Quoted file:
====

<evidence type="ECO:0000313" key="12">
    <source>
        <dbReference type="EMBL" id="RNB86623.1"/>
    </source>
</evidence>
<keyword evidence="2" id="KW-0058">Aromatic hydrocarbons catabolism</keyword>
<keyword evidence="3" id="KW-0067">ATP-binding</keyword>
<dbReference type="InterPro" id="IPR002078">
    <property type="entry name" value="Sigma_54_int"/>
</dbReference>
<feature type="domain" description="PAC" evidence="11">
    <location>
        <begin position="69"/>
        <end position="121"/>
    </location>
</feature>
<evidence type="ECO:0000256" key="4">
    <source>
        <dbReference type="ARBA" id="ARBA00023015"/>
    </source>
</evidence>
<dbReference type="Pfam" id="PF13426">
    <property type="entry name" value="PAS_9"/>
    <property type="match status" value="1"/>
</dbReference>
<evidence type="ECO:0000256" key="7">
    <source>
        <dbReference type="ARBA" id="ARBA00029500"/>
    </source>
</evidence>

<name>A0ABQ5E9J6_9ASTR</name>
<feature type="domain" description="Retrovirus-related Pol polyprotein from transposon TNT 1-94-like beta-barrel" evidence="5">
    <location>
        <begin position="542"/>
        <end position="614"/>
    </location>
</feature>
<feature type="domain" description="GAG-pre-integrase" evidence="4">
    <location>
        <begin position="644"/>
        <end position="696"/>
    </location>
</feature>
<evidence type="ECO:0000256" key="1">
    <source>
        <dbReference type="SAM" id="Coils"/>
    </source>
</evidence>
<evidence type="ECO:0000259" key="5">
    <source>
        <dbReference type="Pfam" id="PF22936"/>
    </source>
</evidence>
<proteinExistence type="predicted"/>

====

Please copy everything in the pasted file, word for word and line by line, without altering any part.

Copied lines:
<evidence type="ECO:0000313" key="12">
    <source>
        <dbReference type="EMBL" id="RNB86623.1"/>
    </source>
</evidence>
<keyword evidence="2" id="KW-0058">Aromatic hydrocarbons catabolism</keyword>
<keyword evidence="3" id="KW-0067">ATP-binding</keyword>
<dbReference type="InterPro" id="IPR002078">
    <property type="entry name" value="Sigma_54_int"/>
</dbReference>
<feature type="domain" description="PAC" evidence="11">
    <location>
        <begin position="69"/>
        <end position="121"/>
    </location>
</feature>
<evidence type="ECO:0000256" key="4">
    <source>
        <dbReference type="ARBA" id="ARBA00023015"/>
    </source>
</evidence>
<dbReference type="Pfam" id="PF13426">
    <property type="entry name" value="PAS_9"/>
    <property type="match status" value="1"/>
</dbReference>
<evidence type="ECO:0000256" key="7">
    <source>
        <dbReference type="ARBA" id="ARBA00029500"/>
    </source>
</evidence>

<name>A0ABQ5E9J6_9ASTR</name>
<feature type="domain" description="Retrovirus-related Pol polyprotein from transposon TNT 1-94-like beta-barrel" evidence="5">
    <location>
        <begin position="542"/>
        <end position="614"/>
    </location>
</feature>
<feature type="domain" description="GAG-pre-integrase" evidence="4">
    <location>
        <begin position="644"/>
        <end position="696"/>
    </location>
</feature>
<evidence type="ECO:0000256" key="1">
    <source>
        <dbReference type="SAM" id="Coils"/>
    </source>
</evidence>
<evidence type="ECO:0000259" key="5">
    <source>
        <dbReference type="Pfam" id="PF22936"/>
    </source>
</evidence>
<proteinExistence type="predicted"/>